Put that thing away is a new humorous, illustrated iBook all about life with an iPad. It’s the creation of Sylvia van Ommen – a simple picture book with no text that offers a look at modern living with an iPad.
Recognizable for everyone who ever said or wanted to say to his/her partner: ‘Put that thing away.’
I’m an illustrator and writer and I made this story when my partner got an iPad. His enthusiastic and frequent use of this new gadget inspired me to make ‘Put That Thing Away’.
I just got an intro email about the book this morning and it sounded fun – so I installed it and browsed through the book earlier this morning.
New in the iBookStore today is George Harrison Living in the Material World, which Apple describes as a Multi-Touch book. I’m not the world’s biggest Beatles fan, but I like Harrison quite a bit, and While My Guitar Gently Weeps is one of my favorite songs ever. I’m also very interested in titles like this one that bring multi-touch and multimedia elements into iBooks – so I purchased this one this morning.
And I’m very happy I did. I’ll try to do a proper review when I’ve had a chance to read the whole book – for now I’ll just say that my first impressions are very good. I enjoy good biographies and though this book doesn’t set out to be a full biography of Harrison, it looks like it offers a fantastic look into his life.
I love it how a few days after the Consumer Electronics Show 2012 in Las Vegas ended, where people lustily obsessed over 55-inch wafer-thin screen TVs, Apple has got people talking arguing about education reform.
Two years after launch, Apple has now unwittingly made the use of iPads in the classroom the topic of discourse and mild controversy. Finally.
Apple has released a new eBook in their iBookstore – iPad at Work. The description for the new eBook is short and somewhat sweet:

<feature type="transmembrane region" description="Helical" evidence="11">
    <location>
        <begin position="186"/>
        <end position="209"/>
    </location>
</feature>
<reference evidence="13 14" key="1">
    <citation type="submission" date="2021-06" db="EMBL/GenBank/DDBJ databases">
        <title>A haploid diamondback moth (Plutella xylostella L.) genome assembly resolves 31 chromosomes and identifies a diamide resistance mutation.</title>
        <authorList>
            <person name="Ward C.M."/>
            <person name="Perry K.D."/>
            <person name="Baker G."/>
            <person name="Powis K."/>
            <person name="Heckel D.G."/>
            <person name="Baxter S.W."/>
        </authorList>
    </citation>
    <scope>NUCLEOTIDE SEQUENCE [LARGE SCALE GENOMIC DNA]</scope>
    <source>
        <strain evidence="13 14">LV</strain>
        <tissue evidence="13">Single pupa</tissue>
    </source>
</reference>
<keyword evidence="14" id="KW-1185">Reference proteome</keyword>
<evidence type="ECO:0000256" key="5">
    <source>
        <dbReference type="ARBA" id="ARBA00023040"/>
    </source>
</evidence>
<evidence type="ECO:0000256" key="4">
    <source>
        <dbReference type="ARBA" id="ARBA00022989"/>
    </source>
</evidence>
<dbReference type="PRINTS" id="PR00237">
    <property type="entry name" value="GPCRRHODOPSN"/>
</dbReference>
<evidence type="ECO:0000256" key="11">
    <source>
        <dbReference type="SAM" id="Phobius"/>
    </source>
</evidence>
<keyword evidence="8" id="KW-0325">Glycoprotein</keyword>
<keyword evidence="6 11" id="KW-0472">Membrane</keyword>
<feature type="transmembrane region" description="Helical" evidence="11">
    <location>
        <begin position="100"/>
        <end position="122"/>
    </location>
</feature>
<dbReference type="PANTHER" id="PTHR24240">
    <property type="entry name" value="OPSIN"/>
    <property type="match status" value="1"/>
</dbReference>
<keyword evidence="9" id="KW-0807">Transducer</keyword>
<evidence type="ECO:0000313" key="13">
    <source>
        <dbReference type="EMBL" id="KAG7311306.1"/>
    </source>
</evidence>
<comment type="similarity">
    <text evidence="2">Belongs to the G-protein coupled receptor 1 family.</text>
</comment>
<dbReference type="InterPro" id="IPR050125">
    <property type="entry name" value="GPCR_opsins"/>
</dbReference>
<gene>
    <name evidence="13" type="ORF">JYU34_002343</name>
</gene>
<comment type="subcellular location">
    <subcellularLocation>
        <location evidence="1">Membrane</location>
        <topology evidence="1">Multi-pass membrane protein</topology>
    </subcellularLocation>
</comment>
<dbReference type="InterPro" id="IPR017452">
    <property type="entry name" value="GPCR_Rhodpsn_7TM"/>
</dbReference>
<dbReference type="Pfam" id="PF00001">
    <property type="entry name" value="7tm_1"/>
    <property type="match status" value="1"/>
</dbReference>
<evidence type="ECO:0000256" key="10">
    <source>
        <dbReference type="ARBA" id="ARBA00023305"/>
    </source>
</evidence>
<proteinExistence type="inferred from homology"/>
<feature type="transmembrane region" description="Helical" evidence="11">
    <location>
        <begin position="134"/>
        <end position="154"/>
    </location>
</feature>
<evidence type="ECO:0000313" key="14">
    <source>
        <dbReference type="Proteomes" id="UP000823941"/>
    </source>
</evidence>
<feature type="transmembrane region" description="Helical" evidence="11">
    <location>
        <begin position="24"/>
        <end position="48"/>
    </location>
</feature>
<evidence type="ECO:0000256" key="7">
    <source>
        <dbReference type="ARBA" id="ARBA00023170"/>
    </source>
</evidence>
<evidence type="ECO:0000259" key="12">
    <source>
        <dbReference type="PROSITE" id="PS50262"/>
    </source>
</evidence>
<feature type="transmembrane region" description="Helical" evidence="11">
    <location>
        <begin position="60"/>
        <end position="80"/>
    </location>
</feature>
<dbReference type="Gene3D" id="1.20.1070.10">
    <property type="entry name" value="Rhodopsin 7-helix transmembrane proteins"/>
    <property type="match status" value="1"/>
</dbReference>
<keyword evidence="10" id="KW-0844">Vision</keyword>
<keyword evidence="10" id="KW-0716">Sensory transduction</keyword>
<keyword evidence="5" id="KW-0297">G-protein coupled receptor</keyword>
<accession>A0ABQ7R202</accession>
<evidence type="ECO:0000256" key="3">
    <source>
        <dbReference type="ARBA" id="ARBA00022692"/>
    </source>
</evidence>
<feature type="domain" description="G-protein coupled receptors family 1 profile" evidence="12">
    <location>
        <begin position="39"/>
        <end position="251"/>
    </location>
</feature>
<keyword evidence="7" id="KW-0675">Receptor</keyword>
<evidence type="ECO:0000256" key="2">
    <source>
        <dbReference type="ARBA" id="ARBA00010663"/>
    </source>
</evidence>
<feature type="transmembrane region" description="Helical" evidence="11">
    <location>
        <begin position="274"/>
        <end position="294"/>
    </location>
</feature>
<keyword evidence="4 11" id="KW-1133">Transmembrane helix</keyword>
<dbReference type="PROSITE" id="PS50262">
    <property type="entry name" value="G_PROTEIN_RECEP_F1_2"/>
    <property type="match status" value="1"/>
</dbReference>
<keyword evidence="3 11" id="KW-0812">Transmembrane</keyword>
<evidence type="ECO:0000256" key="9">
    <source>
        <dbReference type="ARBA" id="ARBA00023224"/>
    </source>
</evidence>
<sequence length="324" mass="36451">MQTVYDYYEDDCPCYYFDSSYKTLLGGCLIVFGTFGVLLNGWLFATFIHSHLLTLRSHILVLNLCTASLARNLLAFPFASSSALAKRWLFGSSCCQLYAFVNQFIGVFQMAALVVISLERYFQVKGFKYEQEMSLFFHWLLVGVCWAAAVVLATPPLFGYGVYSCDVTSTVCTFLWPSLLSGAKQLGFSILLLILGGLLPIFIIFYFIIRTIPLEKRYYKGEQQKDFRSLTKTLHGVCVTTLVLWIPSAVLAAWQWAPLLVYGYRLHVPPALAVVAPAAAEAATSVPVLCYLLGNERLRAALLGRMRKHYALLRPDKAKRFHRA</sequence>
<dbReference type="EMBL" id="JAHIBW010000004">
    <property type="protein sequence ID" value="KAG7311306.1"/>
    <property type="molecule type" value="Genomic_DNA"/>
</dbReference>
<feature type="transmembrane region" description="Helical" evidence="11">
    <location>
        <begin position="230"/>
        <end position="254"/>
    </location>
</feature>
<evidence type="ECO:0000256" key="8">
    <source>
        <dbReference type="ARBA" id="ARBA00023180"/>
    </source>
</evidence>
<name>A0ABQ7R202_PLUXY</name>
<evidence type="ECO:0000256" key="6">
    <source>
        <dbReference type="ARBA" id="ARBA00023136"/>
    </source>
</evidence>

iPad transforms the way you work. Learn how iPad features and applications can help businesses get the job done.
It’s clearly a book aimed at showing that the iPad is much more than just a device for ‘consumption’ and that it’s a very capable tool for business users. The main sections cover topics like Access and Manage Documents, Powerful Presentations, Mobile Meetings Made Easy, Notable Notes, Convenient Collaborations, and Profile Snapshots. Profile Snapshots are very short case study type overviews of how 10 companies are using the iPad in their business.
I downloaded the app a short while ago and I have to say one of my early impressions is that this is a very, very un-Apple-like eBook. The text on its pages is not sized well for viewing on the iPad – it’s too small. I took a quick glance over at a couple other iBooks titles I have – the iPad User Guide by Apple themselves and Enchantment by Guy Kawasaki, and confirmed that both of those have far, far better and more iPad-like designs. This latest Apple title really looks like one of those quick-fire PDF translations that some of the poor iPad magazine titles have offered up.
It’s rare that Apple releases an app or product that looks shoddy, but my clear first impression is that this eBook falls into that category.
I’ll spend more time with the eBook and likely do a proper review of it sometime soon.
Here’s an iTunes link for iPad at Work; it’s a free eBook.
Apple is releasing a new User Guide for the iPad running the soon-to-be-released iOS 4.3, which is set to release on March 11 like the iPad 2.